Monday, April 25, 2011

Using Anycast RP for Video Multicasting

In my earlier post on Bridging Dense-Mode to Sparse-Mode PIM, I mentioned about using Sparse-Mode Anycast Rendezvous Point (RP). But what is it about?

First of all, let's understand what Sparse-Mode Rendezvous Point is. For all multicast PIM, there is always at least one source (which is typically a video streaming server like the Microsoft Windows Media Services) and many client receivers. Instead of sourcing from the streaming server directly (as in the case of Source-Specific Multicast), multicast sources and receivers must register with their local rendezvous point (RP). So think of RP like a common meeting point for all sources and receivers. It is also known as a Shared Tree multicast model. In Cisco, there are a few configuration models for RP, including Manual RP (i.e. "hard-coding" of RP in every router), Auto-RP (i.e. elect one of many RP candidates), bootstrap RP (similar to Auto-RP) and Anycast RP.

Most RP models support only a single active RP at any one time. Only the Anycast RP model provides load sharing and redundancy in the multicast network. Anycast RP allows two or more rendezvous points (RPs) to share the load for source registration and the ability to act as hot backup routers for each other. Two or more RPs are configured with a common IP address on loopback interfaces with a 32-bit mask, making it a host address. All other routers are statically configured to map the RP to this common address and are likely to be linked up to the nearest RP. The protocol that links up multiple RPs is known as the Multicast Source Discovery Protocol (MSDP).

Static Anycast RP is also relatively easy to configure and troubleshoot. Consider the following example from

As you can see from above example, both RP1 and RP2 share the common IP address of on loopback 0 interface. MSDP is enabled to peer both RPs on the respective loopback 1 interfaces using the ip msdp commands. All other routers (the 2 routers at the bottom) just statically map the RP to this common IP address using the ip pim rp-address command. Of course, you have to ensure that the loopback addresses are routable within your domain, which can be easily achieved in any dynamic IGP, such as OSPF.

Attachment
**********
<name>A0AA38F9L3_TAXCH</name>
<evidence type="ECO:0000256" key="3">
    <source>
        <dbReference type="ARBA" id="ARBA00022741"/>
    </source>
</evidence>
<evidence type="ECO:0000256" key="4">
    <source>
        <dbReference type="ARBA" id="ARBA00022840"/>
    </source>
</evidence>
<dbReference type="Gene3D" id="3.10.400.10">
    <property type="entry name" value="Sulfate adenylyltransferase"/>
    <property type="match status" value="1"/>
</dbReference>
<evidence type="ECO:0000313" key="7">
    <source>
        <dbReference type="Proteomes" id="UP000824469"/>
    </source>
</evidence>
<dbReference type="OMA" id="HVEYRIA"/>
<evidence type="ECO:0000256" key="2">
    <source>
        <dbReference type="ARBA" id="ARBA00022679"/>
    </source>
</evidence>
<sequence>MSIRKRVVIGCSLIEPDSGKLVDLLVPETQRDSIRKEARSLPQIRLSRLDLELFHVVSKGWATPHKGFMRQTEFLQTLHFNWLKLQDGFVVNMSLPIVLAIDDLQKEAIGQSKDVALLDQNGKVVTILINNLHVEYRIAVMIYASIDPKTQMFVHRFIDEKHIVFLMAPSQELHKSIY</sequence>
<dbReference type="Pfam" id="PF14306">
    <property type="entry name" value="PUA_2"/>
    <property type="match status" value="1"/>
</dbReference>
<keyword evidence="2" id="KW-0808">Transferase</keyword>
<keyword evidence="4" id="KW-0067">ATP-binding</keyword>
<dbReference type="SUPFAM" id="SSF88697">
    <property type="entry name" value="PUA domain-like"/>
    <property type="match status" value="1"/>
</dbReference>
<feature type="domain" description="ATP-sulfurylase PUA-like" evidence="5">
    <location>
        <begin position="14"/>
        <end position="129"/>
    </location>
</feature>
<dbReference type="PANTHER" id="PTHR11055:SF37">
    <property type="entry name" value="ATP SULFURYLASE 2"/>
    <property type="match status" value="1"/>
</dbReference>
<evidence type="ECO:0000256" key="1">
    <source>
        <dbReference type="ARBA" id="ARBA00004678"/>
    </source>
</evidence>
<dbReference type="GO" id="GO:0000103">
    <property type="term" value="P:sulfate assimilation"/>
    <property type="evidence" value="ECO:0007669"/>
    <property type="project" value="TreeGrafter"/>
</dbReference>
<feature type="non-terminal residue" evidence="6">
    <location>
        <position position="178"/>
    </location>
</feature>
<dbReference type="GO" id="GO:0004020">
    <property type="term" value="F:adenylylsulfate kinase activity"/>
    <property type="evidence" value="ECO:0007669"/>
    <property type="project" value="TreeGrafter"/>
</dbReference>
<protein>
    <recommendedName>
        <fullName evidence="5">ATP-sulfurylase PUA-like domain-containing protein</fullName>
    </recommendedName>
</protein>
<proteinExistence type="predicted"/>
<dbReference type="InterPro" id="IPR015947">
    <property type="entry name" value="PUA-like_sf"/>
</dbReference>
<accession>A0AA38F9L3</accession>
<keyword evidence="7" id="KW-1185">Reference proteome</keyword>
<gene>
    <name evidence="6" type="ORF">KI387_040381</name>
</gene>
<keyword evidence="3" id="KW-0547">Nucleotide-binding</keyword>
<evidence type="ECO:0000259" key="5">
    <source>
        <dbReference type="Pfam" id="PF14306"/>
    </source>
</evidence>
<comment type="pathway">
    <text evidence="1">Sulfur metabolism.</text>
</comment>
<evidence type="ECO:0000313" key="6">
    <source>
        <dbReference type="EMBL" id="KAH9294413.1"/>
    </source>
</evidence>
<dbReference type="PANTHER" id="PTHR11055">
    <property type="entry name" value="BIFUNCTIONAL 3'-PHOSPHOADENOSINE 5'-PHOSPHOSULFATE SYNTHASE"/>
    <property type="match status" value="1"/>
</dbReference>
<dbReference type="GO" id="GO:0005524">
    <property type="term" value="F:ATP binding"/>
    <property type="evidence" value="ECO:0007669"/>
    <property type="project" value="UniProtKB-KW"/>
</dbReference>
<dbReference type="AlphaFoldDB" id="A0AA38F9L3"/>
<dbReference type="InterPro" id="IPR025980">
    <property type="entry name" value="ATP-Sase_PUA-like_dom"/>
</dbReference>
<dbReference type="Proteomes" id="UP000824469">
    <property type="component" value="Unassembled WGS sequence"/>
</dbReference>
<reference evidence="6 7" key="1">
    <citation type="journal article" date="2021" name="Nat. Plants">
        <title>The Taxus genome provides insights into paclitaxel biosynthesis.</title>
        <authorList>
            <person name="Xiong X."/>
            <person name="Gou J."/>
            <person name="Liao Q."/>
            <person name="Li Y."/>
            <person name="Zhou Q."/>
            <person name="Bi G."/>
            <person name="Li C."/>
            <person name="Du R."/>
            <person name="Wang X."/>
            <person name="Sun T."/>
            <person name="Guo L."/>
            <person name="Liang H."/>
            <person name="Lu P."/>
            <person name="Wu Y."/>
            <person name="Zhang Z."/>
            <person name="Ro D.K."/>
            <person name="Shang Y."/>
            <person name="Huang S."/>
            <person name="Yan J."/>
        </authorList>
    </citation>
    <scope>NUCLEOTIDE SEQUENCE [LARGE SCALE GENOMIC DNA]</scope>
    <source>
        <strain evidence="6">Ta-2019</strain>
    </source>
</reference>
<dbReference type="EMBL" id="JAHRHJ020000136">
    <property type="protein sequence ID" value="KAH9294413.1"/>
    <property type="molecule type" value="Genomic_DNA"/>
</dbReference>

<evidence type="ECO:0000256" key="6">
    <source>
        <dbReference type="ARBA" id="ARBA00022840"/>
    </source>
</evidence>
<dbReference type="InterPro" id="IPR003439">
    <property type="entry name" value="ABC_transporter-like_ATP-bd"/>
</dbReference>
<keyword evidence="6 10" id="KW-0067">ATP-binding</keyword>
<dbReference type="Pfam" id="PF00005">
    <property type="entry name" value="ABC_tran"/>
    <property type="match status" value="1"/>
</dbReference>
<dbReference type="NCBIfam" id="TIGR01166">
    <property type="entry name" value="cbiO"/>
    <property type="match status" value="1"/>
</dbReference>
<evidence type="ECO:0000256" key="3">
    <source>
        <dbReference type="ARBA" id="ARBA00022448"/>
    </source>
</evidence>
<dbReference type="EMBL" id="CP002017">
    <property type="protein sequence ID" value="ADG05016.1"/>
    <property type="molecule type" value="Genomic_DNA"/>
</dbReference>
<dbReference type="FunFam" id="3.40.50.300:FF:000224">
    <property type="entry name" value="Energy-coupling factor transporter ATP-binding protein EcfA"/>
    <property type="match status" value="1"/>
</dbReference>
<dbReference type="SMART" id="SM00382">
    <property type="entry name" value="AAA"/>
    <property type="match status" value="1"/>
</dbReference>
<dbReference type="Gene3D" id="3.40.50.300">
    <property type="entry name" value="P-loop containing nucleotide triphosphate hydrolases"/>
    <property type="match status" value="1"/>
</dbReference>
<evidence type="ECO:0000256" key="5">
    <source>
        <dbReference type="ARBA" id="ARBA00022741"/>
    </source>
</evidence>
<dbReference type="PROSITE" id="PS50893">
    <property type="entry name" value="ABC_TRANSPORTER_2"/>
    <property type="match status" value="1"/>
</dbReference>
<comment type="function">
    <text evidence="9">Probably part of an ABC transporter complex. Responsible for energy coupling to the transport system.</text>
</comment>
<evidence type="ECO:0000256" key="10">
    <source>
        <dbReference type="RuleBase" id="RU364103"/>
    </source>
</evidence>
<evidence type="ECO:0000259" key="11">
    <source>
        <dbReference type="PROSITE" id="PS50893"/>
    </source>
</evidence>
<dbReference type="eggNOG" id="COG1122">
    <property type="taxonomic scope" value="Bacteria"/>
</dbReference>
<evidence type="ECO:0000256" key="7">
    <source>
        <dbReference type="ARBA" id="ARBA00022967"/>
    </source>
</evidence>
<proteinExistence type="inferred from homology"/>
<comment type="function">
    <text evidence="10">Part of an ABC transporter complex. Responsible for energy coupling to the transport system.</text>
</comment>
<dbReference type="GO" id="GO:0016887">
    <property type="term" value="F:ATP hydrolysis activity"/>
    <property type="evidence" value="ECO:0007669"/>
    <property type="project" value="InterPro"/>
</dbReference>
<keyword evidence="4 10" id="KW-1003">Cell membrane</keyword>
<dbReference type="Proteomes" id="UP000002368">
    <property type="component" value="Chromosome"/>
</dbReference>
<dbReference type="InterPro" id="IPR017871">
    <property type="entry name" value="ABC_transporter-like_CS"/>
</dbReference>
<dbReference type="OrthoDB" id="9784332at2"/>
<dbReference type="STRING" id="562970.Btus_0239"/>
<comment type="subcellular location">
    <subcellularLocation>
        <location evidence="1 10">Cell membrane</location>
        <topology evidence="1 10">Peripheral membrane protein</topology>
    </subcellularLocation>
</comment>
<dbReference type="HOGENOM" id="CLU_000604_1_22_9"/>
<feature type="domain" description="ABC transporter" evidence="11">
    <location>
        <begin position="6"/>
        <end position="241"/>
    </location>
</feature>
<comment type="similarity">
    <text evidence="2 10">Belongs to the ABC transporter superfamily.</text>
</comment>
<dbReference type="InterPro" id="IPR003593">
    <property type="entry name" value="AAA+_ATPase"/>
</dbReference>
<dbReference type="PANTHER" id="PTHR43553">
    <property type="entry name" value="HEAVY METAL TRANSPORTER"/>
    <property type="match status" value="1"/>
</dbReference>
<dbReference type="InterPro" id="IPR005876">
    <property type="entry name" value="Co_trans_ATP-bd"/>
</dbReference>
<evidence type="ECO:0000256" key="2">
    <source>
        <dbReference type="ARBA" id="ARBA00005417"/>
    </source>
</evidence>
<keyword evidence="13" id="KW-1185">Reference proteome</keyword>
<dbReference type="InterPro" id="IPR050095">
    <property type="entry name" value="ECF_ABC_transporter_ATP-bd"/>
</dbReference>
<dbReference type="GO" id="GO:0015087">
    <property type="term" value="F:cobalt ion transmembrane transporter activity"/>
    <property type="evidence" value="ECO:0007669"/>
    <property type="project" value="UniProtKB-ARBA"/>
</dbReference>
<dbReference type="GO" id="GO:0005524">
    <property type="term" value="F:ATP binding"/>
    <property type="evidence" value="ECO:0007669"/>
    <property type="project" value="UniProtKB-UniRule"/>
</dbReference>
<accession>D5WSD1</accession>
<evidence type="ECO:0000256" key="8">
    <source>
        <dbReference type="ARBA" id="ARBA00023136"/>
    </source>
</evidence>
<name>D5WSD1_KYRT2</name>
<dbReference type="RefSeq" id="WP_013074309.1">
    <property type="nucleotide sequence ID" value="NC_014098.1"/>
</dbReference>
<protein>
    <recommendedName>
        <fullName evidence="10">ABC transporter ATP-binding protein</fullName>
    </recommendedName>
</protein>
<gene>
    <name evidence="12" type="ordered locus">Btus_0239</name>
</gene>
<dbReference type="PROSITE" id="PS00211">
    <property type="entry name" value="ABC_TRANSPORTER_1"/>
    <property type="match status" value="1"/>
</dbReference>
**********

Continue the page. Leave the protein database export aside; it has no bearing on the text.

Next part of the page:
Troubleshooting Summary
For troubleshooting, the most common failure is the breaking of Reverse Path Forwarding (RPF), which is a mechanism for the receiving routers to determine the best path to the source or the RP in this case. The most common omission is the missing  ip pim sparse-mode or ip pim sparse-dense-mode on all router interfaces.

After which still fail, have a client join to the multicast address. Alternatively,  you may simulate the joining by having the client's next-hop L3 access switch or router to join the multicast group using ip igmp join-group (replace this address with the actual multicast address configured on your streaming server) on the receiver's interface level. Trace on every router from the receiver to the source using show ip mroute command (with vrf option in MPLS VPN or VRF-lite situation). Check for broken reverse path (.e.g. take note of missing RPF neighbor with Null incoming interface).

#show ip mroute
(,, 00:00:01/00:02:58, flags:
Incoming interface: Null, RPF nbr
Outgoing interface list:
Ethernet0/0, Forward/Dense, 00:00:02/00:00:00
Vlan111, Forward/Dense, 00:00:02/00:00:00

Take note of above output, if you see that the incoming interface is null and the neigbour is empty on a router (bold red), it usually means a missing "ip pim" on some interfaces or an issue on the underlying unicast routing issue. If it's latter, perform standard routing troubleshooting on the underlying IGP or static routes.

There is this good blog post that further elaborates the detailed steps on RPF troubleshooting.

1 comment:

  1. Wow really amazing blog. thanks for sharing it..

    good job keep ti up...